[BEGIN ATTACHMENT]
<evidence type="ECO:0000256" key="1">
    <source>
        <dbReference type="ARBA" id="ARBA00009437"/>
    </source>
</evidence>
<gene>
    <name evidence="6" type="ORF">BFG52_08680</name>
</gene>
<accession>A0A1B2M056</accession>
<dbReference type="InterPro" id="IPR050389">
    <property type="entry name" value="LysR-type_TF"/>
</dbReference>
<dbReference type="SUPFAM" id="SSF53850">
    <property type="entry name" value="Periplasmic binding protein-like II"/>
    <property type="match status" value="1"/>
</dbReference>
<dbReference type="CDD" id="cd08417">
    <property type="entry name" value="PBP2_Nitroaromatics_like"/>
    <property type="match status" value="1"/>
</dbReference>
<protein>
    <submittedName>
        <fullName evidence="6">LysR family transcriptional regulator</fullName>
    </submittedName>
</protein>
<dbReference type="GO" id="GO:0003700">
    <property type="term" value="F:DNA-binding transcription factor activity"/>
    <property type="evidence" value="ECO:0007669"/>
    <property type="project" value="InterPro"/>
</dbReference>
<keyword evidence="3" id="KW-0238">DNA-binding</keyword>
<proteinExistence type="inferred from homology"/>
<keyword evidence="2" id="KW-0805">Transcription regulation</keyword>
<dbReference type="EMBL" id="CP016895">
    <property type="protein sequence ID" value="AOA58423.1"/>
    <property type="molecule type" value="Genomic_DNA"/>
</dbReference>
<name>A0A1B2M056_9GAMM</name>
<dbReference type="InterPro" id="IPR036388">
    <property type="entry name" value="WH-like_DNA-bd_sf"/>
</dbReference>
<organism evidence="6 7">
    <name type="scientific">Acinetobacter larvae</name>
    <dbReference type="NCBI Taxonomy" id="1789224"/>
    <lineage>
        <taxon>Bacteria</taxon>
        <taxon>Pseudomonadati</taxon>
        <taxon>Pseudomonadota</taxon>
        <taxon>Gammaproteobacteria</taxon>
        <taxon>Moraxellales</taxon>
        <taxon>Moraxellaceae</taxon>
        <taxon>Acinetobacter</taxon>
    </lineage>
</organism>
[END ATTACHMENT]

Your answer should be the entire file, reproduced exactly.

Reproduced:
<evidence type="ECO:0000256" key="1">
    <source>
        <dbReference type="ARBA" id="ARBA00009437"/>
    </source>
</evidence>
<gene>
    <name evidence="6" type="ORF">BFG52_08680</name>
</gene>
<accession>A0A1B2M056</accession>
<dbReference type="InterPro" id="IPR050389">
    <property type="entry name" value="LysR-type_TF"/>
</dbReference>
<dbReference type="SUPFAM" id="SSF53850">
    <property type="entry name" value="Periplasmic binding protein-like II"/>
    <property type="match status" value="1"/>
</dbReference>
<dbReference type="CDD" id="cd08417">
    <property type="entry name" value="PBP2_Nitroaromatics_like"/>
    <property type="match status" value="1"/>
</dbReference>
<protein>
    <submittedName>
        <fullName evidence="6">LysR family transcriptional regulator</fullName>
    </submittedName>
</protein>
<dbReference type="GO" id="GO:0003700">
    <property type="term" value="F:DNA-binding transcription factor activity"/>
    <property type="evidence" value="ECO:0007669"/>
    <property type="project" value="InterPro"/>
</dbReference>
<keyword evidence="3" id="KW-0238">DNA-binding</keyword>
<proteinExistence type="inferred from homology"/>
<keyword evidence="2" id="KW-0805">Transcription regulation</keyword>
<dbReference type="EMBL" id="CP016895">
    <property type="protein sequence ID" value="AOA58423.1"/>
    <property type="molecule type" value="Genomic_DNA"/>
</dbReference>
<name>A0A1B2M056_9GAMM</name>
<dbReference type="InterPro" id="IPR036388">
    <property type="entry name" value="WH-like_DNA-bd_sf"/>
</dbReference>
<organism evidence="6 7">
    <name type="scientific">Acinetobacter larvae</name>
    <dbReference type="NCBI Taxonomy" id="1789224"/>
    <lineage>
        <taxon>Bacteria</taxon>
        <taxon>Pseudomonadati</taxon>
        <taxon>Pseudomonadota</taxon>
        <taxon>Gammaproteobacteria</taxon>
        <taxon>Moraxellales</taxon>
        <taxon>Moraxellaceae</taxon>
        <taxon>Acinetobacter</taxon>
    </lineage>
</organism>